And yet, I am still astounded by the research funding and efforts put into developing “new” curricula and implementations to be used with high school students.  I’m focusing specifically in HS because I believe our MS and Elementary school space is still emerging and growing (there are some great programs out there for both, just not as well adopted yet).

Our problem is no longer a lack of curriculum.

On the contrary, there are a number of curriculum available, with materials, tools, and even lessons pre-created for teachers.  Yet, I still hear “I have a new idea for a program” far too often.

One of the most exciting things I get to work on is #CS4All.  While curriculum is a question for the project, we are no longer in a desert of options.  Instead what I need are pedagogy and methods to help reach the diverse learners in the schools.  Yes – I am aware of the body of research that includes peer instruction, active learning, and the wonderful resource that is CS Teaching Tips. But we need more – and we need a feedback loop between those pedagogical findings and the programs/curriculum that are available.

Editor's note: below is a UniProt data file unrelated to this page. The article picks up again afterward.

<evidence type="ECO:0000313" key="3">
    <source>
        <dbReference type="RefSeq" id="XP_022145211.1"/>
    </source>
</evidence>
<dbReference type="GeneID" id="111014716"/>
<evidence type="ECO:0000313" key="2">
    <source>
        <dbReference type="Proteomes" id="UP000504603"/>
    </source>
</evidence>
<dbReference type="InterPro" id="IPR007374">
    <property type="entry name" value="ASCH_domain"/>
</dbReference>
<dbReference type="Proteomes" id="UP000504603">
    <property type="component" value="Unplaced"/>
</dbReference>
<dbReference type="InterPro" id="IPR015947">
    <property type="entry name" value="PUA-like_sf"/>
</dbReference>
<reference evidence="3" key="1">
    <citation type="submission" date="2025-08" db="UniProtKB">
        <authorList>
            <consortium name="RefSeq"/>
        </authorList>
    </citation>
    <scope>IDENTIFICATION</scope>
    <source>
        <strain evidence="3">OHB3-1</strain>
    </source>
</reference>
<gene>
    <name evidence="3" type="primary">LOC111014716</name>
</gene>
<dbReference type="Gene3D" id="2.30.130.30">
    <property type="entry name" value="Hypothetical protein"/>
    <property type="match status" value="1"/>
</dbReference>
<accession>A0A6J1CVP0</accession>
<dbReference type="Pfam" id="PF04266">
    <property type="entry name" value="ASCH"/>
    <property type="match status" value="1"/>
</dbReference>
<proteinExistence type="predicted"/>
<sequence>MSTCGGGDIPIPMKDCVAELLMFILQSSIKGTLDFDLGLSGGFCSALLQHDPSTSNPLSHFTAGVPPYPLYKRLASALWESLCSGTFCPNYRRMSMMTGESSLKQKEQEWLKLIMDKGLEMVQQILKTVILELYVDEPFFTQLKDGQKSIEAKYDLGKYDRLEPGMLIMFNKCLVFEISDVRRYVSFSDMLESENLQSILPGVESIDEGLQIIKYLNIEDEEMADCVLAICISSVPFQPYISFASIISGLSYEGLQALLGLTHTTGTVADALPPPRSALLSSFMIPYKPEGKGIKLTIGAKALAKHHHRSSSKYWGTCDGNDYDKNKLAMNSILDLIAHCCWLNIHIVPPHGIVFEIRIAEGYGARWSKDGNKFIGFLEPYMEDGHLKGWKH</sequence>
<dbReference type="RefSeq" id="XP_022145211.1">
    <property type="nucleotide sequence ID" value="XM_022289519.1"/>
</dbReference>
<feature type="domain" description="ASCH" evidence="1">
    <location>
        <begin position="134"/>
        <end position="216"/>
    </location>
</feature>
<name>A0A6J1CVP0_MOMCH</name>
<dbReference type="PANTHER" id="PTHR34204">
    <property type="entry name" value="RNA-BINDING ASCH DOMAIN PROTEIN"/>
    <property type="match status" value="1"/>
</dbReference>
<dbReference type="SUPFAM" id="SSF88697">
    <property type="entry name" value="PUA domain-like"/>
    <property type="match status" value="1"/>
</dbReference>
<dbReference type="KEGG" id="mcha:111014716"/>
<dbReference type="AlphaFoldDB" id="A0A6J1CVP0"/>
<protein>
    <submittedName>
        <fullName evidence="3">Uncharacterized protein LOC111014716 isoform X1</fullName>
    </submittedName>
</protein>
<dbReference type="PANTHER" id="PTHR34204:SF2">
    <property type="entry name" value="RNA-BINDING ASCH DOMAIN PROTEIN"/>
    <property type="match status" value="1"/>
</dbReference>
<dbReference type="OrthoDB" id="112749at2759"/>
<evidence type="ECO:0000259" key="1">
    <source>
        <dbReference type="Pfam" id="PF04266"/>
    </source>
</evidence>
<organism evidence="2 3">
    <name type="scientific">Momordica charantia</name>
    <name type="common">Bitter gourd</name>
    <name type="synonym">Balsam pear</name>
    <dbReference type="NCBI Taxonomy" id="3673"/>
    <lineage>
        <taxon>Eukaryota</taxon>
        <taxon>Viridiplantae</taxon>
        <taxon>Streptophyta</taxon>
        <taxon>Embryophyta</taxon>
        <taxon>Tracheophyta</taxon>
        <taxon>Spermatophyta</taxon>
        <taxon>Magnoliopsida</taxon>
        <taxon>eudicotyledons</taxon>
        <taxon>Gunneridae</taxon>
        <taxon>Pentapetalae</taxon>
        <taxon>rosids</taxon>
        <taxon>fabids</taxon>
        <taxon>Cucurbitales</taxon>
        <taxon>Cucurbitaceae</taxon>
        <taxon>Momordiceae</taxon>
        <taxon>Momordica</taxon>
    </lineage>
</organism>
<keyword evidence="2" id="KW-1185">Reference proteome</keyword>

What prompted this post was a report about NYC’s department of education entitled “Redesigning the District Operating System”. The report was describing how bringing together teachers, designers, parents and students for the GapApp Challenge yielded a redefinition of the needs of teachers.

In the NYCDOE GapApp Challenge for middle school math, the central office assumption was that the most pressing classroom problems were curricular. When we interviewed and held design sessions with teachers, however, none of them mentioned curriculum. What surfaced for all of them was the difficulty in dealing with the range of abilities within a single classroom, something that was not even on the radar at the central Office of Teaching and Learning.”